This time last year we had already been enjoying about two weeks of snow, blizzards and a general sense of the classic wintry wonderland. This year I think it was December 5th before I realized that October was over. On my way to my parents for Thanksgiving, I was dodging a late waking bee for about two blocks with my bags swinging foolishly in the air. Somehow I managed not to get stung; but the bee had a tenacity that matched the spirit of early autumn’s lingering warmth. The seasons seemed a bit mixed up, and neither I nor that bee had a good sense of what time of year it was supposed to be.
The long-lasting warmth has made for a really odd season for me. Beach worthy weekends in late September; trees that stayed green in my neighborhood well into November; and the last of the yellow leaves falling outside my studio only two weeks ago. All having the cumulative effect of letting the winter holidays (and this blizzard today) sneak up on me unprepared. Although Duane Reade had Christmas decorations for sale two weeks prior to Halloween, somehow I didn’t hear a Christmas tune until Glee’s holiday special.
…When did we stop being kids…? It wasn’t when we turned 18, I’m sure of that. How old were you when you first realized you let slip something that your inner child never would or could have? … What were you doing when trembling anticipation first became sedate? … Was it when your first kid left the house? Or when a sibling passed away? Or was it when you realized you were still single well past the ages your parents had you? Or maybe you’ve figured the secret to eternal youth for your inner kid. (If so, bottle that and hand it out at coffee hour weekly please.) …Are we OK with the change in timbre in our quaking soul, or do we try not to look at it aside from the corners of our vision?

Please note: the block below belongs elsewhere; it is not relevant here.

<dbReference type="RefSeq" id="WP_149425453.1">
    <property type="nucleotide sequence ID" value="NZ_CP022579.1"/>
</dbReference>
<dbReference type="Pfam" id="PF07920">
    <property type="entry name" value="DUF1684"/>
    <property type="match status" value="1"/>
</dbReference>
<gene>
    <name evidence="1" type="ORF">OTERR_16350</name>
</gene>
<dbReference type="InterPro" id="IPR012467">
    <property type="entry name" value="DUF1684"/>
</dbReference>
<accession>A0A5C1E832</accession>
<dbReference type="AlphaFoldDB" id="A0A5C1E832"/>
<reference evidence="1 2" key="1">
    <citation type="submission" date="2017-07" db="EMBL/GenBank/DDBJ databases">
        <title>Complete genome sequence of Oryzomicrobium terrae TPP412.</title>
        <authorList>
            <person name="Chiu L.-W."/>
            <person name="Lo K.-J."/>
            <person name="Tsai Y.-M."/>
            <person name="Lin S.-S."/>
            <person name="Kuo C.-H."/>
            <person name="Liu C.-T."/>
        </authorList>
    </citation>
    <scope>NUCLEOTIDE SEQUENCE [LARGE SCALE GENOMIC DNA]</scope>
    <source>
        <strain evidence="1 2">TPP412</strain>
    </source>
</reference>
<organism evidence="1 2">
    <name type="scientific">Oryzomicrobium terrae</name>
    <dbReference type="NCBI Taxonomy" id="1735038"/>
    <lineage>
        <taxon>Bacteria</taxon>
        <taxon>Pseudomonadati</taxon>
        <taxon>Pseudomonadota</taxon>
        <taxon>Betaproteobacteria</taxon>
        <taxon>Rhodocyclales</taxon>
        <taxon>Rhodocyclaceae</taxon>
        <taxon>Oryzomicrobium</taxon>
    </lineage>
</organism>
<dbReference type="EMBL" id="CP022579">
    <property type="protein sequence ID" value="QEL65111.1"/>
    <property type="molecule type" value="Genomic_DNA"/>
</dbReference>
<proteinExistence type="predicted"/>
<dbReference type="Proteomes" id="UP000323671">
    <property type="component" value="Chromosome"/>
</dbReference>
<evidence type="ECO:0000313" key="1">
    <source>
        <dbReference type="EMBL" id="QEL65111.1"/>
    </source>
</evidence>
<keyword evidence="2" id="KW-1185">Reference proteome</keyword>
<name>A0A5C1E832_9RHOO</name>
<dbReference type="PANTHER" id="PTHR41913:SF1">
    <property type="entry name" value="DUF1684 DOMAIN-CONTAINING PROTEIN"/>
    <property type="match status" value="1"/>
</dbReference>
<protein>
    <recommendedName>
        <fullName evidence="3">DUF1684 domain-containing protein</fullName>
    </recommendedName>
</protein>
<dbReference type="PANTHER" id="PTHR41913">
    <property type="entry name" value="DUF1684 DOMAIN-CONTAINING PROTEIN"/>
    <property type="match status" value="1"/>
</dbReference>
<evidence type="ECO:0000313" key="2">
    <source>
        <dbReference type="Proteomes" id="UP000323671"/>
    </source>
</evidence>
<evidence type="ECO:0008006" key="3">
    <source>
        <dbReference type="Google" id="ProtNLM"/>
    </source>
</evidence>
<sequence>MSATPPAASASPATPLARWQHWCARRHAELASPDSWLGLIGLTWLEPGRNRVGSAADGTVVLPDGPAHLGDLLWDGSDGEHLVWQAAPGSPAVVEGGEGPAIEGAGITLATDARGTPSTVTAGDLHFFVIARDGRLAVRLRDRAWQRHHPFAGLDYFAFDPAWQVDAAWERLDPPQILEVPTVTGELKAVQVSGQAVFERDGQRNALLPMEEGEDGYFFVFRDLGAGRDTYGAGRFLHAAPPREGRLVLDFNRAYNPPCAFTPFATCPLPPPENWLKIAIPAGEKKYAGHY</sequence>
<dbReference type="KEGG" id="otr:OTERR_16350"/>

To a certain degree, we grow older, and we need to mature. Life’s experiences grant us insight, wisdom into the borders of things; borders like the dual edge of anticipation and obsession. We need the more sober view of the passing of years in order to measure out and balance all the difficulties, joys and complexities of life as adults.
But I wonder what else comes with putting our inner kid to bed. Does a certain part of us go to sleep as well? Do we lose our sense of wonder? Do we close ourselves a bit too much to everyday magic and awe? Do our views and perceptions become too jaded, … too practical, … too starchily useful? I think it’s the fastest way to let bone weary exhaustion set in. Exhaustion in the existential sense – tiredness with the passing of the seasons and cycles; rather than rejuvenation from the rebirth of times and holidays.
In traditional earth-based spirituality we just crossed through Yule, the winter solstice. It’s a holiday that directly faces this perennial existential challenge. It’s a time of reflection, of new beginnings. Matching the symbolic birth of the Sun as our daylight hours only become longer and longer with each passing day following Yule, it’s a holiday that asks us to consider what we hope to rebirth in our lives. It asks us to rebirth our spirit in the face of the cold long night. I’d like to share with you a poem a friend of mine has written for Yule. I find it to speak really well to the challenge this season poses for so many in the face of all the merry and cheer. It’s entitled, “The Bare Bones of Winter” and it’s written by Elisabeth Ladwig:
“Out in the darkest night, the longest dark, appear the whitest stars against a black sky, joining the Moon in seasonal ritual of shadowcasting on the untouched snow. Magickally they manifest: Silhouettes of skeletons that shiver with the wind’s chill. To the maple I want to offer my warm coat, and to the sycamore, the linden, the oak. Come, follow me! My door opens to the bare bones of Winter… But unforeseen enters the evergreen, clothed in angelic light, greeting reverence with a promise… Of rebirth.”